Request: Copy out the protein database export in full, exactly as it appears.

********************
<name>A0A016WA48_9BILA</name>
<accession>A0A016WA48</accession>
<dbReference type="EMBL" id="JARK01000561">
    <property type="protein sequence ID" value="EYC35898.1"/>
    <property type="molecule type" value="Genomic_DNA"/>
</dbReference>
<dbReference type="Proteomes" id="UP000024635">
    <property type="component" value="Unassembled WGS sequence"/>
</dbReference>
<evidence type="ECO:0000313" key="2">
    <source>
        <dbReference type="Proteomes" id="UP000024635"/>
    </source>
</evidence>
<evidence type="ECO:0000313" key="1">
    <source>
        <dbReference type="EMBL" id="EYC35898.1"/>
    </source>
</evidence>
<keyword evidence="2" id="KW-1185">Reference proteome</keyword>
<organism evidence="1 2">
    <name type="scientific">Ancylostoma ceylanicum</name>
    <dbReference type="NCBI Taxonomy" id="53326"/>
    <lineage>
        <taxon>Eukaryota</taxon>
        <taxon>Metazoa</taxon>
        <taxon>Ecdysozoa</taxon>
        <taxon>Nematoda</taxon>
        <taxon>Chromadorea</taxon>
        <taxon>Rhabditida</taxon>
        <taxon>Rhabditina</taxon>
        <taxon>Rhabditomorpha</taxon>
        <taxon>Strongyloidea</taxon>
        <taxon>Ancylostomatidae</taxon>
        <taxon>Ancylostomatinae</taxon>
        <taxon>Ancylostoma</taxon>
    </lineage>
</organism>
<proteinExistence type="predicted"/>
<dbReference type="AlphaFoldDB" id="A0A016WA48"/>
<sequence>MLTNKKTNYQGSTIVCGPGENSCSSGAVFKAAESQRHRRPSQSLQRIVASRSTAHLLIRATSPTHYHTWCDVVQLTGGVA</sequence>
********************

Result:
<name>A0A016WA48_9BILA</name>
<accession>A0A016WA48</accession>
<dbReference type="EMBL" id="JARK01000561">
    <property type="protein sequence ID" value="EYC35898.1"/>
    <property type="molecule type" value="Genomic_DNA"/>
</dbReference>
<dbReference type="Proteomes" id="UP000024635">
    <property type="component" value="Unassembled WGS sequence"/>
</dbReference>
<evidence type="ECO:0000313" key="2">
    <source>
        <dbReference type="Proteomes" id="UP000024635"/>
    </source>
</evidence>
<evidence type="ECO:0000313" key="1">
    <source>
        <dbReference type="EMBL" id="EYC35898.1"/>
    </source>
</evidence>
<keyword evidence="2" id="KW-1185">Reference proteome</keyword>
<organism evidence="1 2">
    <name type="scientific">Ancylostoma ceylanicum</name>
    <dbReference type="NCBI Taxonomy" id="53326"/>
    <lineage>
        <taxon>Eukaryota</taxon>
        <taxon>Metazoa</taxon>
        <taxon>Ecdysozoa</taxon>
        <taxon>Nematoda</taxon>
        <taxon>Chromadorea</taxon>
        <taxon>Rhabditida</taxon>
        <taxon>Rhabditina</taxon>
        <taxon>Rhabditomorpha</taxon>
        <taxon>Strongyloidea</taxon>
        <taxon>Ancylostomatidae</taxon>
        <taxon>Ancylostomatinae</taxon>
        <taxon>Ancylostoma</taxon>
    </lineage>
</organism>
<proteinExistence type="predicted"/>
<dbReference type="AlphaFoldDB" id="A0A016WA48"/>
<sequence>MLTNKKTNYQGSTIVCGPGENSCSSGAVFKAAESQRHRRPSQSLQRIVASRSTAHLLIRATSPTHYHTWCDVVQLTGGVA</sequence>